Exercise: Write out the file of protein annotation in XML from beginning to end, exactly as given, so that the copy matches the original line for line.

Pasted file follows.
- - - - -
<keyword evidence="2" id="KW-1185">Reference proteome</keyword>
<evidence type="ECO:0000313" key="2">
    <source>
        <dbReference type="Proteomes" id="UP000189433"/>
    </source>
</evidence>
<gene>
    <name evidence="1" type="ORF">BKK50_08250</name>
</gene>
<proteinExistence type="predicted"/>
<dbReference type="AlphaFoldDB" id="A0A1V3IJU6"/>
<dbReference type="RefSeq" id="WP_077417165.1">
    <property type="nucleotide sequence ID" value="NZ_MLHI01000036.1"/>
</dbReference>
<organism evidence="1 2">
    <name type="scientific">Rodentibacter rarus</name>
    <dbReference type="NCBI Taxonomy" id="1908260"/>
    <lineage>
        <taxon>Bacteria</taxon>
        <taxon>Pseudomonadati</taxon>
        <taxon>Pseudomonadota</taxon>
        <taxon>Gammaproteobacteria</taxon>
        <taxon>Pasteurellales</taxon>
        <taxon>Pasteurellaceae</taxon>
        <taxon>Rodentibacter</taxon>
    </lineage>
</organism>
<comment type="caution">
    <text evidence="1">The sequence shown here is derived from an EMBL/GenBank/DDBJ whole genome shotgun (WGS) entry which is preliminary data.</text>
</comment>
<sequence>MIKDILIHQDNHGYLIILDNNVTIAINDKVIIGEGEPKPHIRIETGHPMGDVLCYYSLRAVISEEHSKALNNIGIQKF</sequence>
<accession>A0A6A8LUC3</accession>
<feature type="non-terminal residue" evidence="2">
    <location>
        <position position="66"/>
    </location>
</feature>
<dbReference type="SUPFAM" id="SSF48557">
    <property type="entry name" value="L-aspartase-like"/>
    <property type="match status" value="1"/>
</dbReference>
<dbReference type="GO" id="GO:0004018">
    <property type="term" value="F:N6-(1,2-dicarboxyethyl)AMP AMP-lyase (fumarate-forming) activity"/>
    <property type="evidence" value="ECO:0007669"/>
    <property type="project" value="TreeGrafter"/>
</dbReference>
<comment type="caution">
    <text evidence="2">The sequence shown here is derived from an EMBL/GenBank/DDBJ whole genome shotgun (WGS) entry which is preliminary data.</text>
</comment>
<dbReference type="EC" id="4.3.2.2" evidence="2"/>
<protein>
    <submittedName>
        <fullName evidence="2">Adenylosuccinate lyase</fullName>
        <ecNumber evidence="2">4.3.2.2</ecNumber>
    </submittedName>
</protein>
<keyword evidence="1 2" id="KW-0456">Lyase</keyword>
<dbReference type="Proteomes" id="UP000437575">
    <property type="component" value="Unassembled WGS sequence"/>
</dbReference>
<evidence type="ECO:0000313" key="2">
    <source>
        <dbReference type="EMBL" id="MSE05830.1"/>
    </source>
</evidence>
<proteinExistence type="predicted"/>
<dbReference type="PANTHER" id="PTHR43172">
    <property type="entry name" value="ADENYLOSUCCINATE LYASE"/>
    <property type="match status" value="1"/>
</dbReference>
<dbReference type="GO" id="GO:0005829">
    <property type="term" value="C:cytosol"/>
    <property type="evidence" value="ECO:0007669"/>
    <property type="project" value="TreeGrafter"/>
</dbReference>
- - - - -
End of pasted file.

<keyword evidence="2" id="KW-1185">Reference proteome</keyword>
<evidence type="ECO:0000313" key="2">
    <source>
        <dbReference type="Proteomes" id="UP000189433"/>
    </source>
</evidence>
<gene>
    <name evidence="1" type="ORF">BKK50_08250</name>
</gene>
<proteinExistence type="predicted"/>
<dbReference type="AlphaFoldDB" id="A0A1V3IJU6"/>
<dbReference type="RefSeq" id="WP_077417165.1">
    <property type="nucleotide sequence ID" value="NZ_MLHI01000036.1"/>
</dbReference>
<organism evidence="1 2">
    <name type="scientific">Rodentibacter rarus</name>
    <dbReference type="NCBI Taxonomy" id="1908260"/>
    <lineage>
        <taxon>Bacteria</taxon>
        <taxon>Pseudomonadati</taxon>
        <taxon>Pseudomonadota</taxon>
        <taxon>Gammaproteobacteria</taxon>
        <taxon>Pasteurellales</taxon>
        <taxon>Pasteurellaceae</taxon>
        <taxon>Rodentibacter</taxon>
    </lineage>
</organism>
<comment type="caution">
    <text evidence="1">The sequence shown here is derived from an EMBL/GenBank/DDBJ whole genome shotgun (WGS) entry which is preliminary data.</text>
</comment>
<sequence>MIKDILIHQDNHGYLIILDNNVTIAINDKVIIGEGEPKPHIRIETGHPMGDVLCYYSLRAVISEEHSKALNNIGIQKF</sequence>
<accession>A0A6A8LUC3</accession>
<feature type="non-terminal residue" evidence="2">
    <location>
        <position position="66"/>
    </location>
</feature>
<dbReference type="SUPFAM" id="SSF48557">
    <property type="entry name" value="L-aspartase-like"/>
    <property type="match status" value="1"/>
</dbReference>
<dbReference type="GO" id="GO:0004018">
    <property type="term" value="F:N6-(1,2-dicarboxyethyl)AMP AMP-lyase (fumarate-forming) activity"/>
    <property type="evidence" value="ECO:0007669"/>
    <property type="project" value="TreeGrafter"/>
</dbReference>
<comment type="caution">
    <text evidence="2">The sequence shown here is derived from an EMBL/GenBank/DDBJ whole genome shotgun (WGS) entry which is preliminary data.</text>
</comment>
<dbReference type="EC" id="4.3.2.2" evidence="2"/>
<protein>
    <submittedName>
        <fullName evidence="2">Adenylosuccinate lyase</fullName>
        <ecNumber evidence="2">4.3.2.2</ecNumber>
    </submittedName>
</protein>
<keyword evidence="1 2" id="KW-0456">Lyase</keyword>
<dbReference type="Proteomes" id="UP000437575">
    <property type="component" value="Unassembled WGS sequence"/>
</dbReference>
<evidence type="ECO:0000313" key="2">
    <source>
        <dbReference type="EMBL" id="MSE05830.1"/>
    </source>
</evidence>
<proteinExistence type="predicted"/>
<dbReference type="PANTHER" id="PTHR43172">
    <property type="entry name" value="ADENYLOSUCCINATE LYASE"/>
    <property type="match status" value="1"/>
</dbReference>
<dbReference type="GO" id="GO:0005829">
    <property type="term" value="C:cytosol"/>
    <property type="evidence" value="ECO:0007669"/>
    <property type="project" value="TreeGrafter"/>
</dbReference>